Threads for mavnn

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    My first thought after reading that is that somebody clearly needs a hug.

    Our code really isn’t that bad. It’s just that it has to interact with everybody else’s code, which is clearly a witches' brew of nonsense. Like the thingy that happens to throw exceptions that Visual Studio won’t catch, or the database that doesn’t do CTEs for some reason (cough, mysql, cough), or the ORM that you can tell to delete orphaned rows, but will only actually do it sometimes, or…

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      To me all these codes we write look like genies and daemons, who are just waiting for you to give a wrong command. A little slip of the tongue and they will pounce on it, and do things you never intended them to do.

      Bartimaeus Triology anyone?

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        Or Jack Vance’s sandestin magic.

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          A whole novel based on this concept in reverse: http://www.baenebooks.com/p-1632-the-wizardry-compiled.aspx

          Significantly better than the “back of book” would lead you to believe.

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      I enjoyed the article. It actually convinced me to be a “fundamentalist” in my current job language, but… writing a really persuading article combating the “ambient monad” struck me as odd given that I have recently witnessed a tweet of the author where he claims:

      I’m happy to leverage the ambient monad

      I think I’ll just assume that he’s performing pro-level trolling on Twitter knowing his playful attitude from the Channel 9 videos.

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        Given his work on Rx in various (definitely) non-functional languages, there’s a definite smell of epic trolling. On the other hand, I think he ends with a serious point - it would be nice in non-functional languages to be able to mark code as “pure”. .NET started doing this with the “Pure” attribute in code contracts, but it never quite made it to being usable in my mind.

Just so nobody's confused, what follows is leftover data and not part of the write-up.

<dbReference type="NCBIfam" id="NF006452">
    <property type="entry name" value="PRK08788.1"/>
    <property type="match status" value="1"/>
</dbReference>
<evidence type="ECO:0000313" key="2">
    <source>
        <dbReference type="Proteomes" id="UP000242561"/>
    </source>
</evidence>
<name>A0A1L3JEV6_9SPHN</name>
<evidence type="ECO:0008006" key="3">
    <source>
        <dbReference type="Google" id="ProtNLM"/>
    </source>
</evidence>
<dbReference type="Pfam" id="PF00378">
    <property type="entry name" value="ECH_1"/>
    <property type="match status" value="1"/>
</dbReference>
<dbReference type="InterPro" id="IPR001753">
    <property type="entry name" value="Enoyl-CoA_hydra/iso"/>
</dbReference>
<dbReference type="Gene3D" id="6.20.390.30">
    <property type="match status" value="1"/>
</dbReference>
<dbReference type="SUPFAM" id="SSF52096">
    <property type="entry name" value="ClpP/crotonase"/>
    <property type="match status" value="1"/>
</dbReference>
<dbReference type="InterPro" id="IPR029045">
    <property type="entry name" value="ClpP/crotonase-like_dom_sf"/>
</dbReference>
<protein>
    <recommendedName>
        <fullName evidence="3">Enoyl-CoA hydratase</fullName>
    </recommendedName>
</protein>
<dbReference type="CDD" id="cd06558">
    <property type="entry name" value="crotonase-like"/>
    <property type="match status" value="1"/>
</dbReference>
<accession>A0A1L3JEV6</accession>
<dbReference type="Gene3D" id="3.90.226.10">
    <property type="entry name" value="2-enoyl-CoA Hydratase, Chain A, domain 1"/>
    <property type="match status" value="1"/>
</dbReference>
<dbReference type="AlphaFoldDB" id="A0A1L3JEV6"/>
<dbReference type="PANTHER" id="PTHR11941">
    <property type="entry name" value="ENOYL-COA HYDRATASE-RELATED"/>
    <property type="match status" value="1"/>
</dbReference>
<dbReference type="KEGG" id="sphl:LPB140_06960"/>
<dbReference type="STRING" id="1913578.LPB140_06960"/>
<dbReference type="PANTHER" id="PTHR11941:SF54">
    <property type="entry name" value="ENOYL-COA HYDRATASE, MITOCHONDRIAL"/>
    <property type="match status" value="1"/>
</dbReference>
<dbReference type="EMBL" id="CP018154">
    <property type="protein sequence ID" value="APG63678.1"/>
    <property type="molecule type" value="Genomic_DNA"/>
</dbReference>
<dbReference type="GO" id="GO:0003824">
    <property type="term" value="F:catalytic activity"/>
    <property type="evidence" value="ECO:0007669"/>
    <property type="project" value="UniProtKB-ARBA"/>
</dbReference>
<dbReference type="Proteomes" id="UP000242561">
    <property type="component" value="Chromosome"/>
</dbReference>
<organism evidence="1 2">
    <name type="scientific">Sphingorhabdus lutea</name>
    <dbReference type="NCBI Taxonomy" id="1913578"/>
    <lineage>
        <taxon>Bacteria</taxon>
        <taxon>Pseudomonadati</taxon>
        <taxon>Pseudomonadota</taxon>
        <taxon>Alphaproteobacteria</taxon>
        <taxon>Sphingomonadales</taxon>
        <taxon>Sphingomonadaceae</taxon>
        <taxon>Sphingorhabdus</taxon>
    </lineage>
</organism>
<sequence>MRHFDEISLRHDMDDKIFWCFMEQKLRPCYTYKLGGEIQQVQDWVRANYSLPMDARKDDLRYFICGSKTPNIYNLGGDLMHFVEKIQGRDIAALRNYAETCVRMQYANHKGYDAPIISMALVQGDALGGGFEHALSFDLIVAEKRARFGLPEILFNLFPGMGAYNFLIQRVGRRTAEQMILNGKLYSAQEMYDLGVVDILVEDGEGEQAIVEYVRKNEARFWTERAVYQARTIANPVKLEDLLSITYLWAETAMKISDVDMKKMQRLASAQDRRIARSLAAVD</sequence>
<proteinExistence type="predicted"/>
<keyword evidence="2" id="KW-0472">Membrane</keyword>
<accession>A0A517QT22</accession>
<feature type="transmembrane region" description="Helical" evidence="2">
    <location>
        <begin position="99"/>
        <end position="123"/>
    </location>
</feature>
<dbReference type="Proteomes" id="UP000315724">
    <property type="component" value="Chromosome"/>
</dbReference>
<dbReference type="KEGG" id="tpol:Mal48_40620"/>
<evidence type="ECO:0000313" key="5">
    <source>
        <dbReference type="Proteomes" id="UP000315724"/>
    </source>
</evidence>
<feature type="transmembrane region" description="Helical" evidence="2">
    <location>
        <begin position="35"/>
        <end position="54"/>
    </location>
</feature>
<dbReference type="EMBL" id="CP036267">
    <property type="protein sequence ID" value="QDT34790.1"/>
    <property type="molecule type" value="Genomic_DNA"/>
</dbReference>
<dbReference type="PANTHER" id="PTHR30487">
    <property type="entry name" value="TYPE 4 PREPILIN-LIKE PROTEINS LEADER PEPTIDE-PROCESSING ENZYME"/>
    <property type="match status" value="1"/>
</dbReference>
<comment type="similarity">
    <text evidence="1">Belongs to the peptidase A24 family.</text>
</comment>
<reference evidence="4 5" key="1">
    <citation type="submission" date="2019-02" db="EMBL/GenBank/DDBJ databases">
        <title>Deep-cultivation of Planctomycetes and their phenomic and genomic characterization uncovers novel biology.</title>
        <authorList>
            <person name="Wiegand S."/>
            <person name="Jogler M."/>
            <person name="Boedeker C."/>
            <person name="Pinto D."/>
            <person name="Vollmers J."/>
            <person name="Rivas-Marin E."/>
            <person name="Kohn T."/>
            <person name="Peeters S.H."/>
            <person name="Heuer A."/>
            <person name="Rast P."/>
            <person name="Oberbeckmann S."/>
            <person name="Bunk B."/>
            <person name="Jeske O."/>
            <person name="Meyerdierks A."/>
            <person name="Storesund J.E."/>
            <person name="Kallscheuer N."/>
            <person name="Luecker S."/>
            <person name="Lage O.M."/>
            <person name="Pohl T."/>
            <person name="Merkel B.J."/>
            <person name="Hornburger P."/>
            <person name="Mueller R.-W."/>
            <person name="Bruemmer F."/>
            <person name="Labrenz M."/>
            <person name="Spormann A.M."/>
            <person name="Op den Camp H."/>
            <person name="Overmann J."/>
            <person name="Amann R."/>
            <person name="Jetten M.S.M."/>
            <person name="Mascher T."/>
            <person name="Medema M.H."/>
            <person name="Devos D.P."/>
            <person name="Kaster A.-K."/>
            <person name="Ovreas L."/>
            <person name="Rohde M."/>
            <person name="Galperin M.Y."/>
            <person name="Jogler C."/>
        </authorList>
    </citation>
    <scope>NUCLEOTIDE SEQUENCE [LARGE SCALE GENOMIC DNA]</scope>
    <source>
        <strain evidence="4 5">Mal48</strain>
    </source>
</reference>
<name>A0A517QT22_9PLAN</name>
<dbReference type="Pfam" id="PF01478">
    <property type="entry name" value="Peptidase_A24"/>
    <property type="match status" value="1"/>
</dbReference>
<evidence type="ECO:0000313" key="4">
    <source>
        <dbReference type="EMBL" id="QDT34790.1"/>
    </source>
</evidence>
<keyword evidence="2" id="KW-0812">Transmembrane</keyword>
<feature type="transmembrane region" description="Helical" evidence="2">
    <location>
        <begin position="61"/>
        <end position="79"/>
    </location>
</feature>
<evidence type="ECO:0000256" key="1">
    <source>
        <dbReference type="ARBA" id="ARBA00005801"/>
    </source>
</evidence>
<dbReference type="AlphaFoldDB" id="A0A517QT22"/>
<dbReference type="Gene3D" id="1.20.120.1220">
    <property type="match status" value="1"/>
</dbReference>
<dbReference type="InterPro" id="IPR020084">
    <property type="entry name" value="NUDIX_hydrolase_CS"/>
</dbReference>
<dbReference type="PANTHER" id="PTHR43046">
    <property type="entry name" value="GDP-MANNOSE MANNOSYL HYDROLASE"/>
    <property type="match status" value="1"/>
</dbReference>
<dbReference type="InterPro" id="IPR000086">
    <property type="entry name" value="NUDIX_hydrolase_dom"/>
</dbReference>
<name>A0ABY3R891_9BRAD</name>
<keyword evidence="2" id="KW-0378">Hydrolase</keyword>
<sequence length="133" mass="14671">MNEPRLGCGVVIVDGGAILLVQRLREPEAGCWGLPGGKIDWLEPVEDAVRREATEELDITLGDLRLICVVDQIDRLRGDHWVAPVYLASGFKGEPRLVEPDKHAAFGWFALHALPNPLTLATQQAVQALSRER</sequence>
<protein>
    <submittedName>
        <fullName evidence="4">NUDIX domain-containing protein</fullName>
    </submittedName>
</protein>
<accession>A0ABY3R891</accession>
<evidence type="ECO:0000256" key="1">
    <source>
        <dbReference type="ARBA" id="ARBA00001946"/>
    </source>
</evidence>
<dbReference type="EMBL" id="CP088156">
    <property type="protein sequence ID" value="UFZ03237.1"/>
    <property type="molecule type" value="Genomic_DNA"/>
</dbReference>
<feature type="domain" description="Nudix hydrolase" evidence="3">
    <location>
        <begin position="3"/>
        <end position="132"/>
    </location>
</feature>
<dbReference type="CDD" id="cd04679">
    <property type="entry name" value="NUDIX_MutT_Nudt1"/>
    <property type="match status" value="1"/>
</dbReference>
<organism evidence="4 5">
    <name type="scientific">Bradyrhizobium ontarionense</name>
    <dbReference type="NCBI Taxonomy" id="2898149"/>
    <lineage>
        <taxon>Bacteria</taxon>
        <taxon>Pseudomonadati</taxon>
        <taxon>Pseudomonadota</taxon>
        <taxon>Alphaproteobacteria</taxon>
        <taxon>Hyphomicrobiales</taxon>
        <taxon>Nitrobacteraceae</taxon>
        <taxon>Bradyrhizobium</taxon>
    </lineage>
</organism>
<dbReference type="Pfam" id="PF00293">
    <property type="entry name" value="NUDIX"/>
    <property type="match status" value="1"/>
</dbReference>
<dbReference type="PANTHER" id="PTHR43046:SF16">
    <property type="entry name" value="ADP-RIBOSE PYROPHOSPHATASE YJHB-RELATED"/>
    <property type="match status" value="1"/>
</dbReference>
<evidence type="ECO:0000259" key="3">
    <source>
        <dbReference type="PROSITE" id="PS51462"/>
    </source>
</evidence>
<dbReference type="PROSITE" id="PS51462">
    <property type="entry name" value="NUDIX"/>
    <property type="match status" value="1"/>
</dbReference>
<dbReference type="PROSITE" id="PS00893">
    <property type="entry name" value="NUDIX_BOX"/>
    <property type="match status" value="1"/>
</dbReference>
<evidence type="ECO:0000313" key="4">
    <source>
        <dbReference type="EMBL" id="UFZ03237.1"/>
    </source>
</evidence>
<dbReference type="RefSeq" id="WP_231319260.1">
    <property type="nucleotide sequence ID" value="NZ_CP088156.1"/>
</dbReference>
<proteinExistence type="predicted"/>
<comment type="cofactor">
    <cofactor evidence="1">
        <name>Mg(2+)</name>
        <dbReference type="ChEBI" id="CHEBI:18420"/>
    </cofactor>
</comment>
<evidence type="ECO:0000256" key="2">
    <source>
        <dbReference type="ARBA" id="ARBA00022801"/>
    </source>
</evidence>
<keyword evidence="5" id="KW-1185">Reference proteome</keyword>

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          Why is it trolling to build better tools for real languages while simultaneously wishing for more?

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            It’s not, and in case I’ve given the wrong impression I have a great deal of respect for Meijer and his work.

            What is trolling though, is to write a detailed rebuttal of why the strategy you’re currently prompting doesn’t work, tweaking the nose of people of the other side of an on going argument by pointing out their solution isn’t very good either and then sneaking in an actual practical suggestion at the end. In fact, I’d go as far as to say it’s a masterpiece of trolling that is far more thought provoking and engaging due to it’s ‘trollish’ nature.

            Trolling how it should be done, not as puerile sexist/racist/plain stupid stuff you normally see.

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              Ahh.. I often forget that trolling has a non-idiotic side as well. I understand your point much better now and agree.